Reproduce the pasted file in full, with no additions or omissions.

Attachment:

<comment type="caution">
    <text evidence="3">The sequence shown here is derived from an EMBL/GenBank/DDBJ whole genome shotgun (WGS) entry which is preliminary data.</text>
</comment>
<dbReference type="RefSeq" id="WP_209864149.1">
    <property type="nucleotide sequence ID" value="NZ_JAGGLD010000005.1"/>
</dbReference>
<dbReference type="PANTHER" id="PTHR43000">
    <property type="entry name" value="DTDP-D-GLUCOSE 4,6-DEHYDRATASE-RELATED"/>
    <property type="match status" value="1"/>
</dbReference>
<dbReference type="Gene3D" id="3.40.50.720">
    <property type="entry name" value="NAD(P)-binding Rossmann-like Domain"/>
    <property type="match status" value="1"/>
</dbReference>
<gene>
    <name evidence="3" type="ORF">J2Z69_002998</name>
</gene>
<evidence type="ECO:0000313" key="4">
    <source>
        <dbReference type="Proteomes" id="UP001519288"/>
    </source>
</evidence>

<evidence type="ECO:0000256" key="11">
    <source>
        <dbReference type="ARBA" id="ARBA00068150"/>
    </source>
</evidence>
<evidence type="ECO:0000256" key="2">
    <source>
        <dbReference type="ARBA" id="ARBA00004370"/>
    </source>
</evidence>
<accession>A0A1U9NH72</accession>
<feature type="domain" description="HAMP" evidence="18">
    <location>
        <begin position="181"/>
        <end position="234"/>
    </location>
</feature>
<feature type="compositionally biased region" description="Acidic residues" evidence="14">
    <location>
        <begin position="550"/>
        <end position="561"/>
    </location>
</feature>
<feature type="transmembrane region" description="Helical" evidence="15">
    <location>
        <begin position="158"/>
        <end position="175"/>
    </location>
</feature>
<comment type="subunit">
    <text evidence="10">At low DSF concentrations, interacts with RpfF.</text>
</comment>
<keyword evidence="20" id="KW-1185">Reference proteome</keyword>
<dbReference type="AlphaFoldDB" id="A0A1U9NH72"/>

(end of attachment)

<comment type="caution">
    <text evidence="3">The sequence shown here is derived from an EMBL/GenBank/DDBJ whole genome shotgun (WGS) entry which is preliminary data.</text>
</comment>
<dbReference type="RefSeq" id="WP_209864149.1">
    <property type="nucleotide sequence ID" value="NZ_JAGGLD010000005.1"/>
</dbReference>
<dbReference type="PANTHER" id="PTHR43000">
    <property type="entry name" value="DTDP-D-GLUCOSE 4,6-DEHYDRATASE-RELATED"/>
    <property type="match status" value="1"/>
</dbReference>
<dbReference type="Gene3D" id="3.40.50.720">
    <property type="entry name" value="NAD(P)-binding Rossmann-like Domain"/>
    <property type="match status" value="1"/>
</dbReference>
<gene>
    <name evidence="3" type="ORF">J2Z69_002998</name>
</gene>
<evidence type="ECO:0000313" key="4">
    <source>
        <dbReference type="Proteomes" id="UP001519288"/>
    </source>
</evidence>

<evidence type="ECO:0000256" key="11">
    <source>
        <dbReference type="ARBA" id="ARBA00068150"/>
    </source>
</evidence>
<evidence type="ECO:0000256" key="2">
    <source>
        <dbReference type="ARBA" id="ARBA00004370"/>
    </source>
</evidence>
<accession>A0A1U9NH72</accession>
<feature type="domain" description="HAMP" evidence="18">
    <location>
        <begin position="181"/>
        <end position="234"/>
    </location>
</feature>
<feature type="compositionally biased region" description="Acidic residues" evidence="14">
    <location>
        <begin position="550"/>
        <end position="561"/>
    </location>
</feature>
<feature type="transmembrane region" description="Helical" evidence="15">
    <location>
        <begin position="158"/>
        <end position="175"/>
    </location>
</feature>
<comment type="subunit">
    <text evidence="10">At low DSF concentrations, interacts with RpfF.</text>
</comment>
<keyword evidence="20" id="KW-1185">Reference proteome</keyword>
<dbReference type="AlphaFoldDB" id="A0A1U9NH72"/>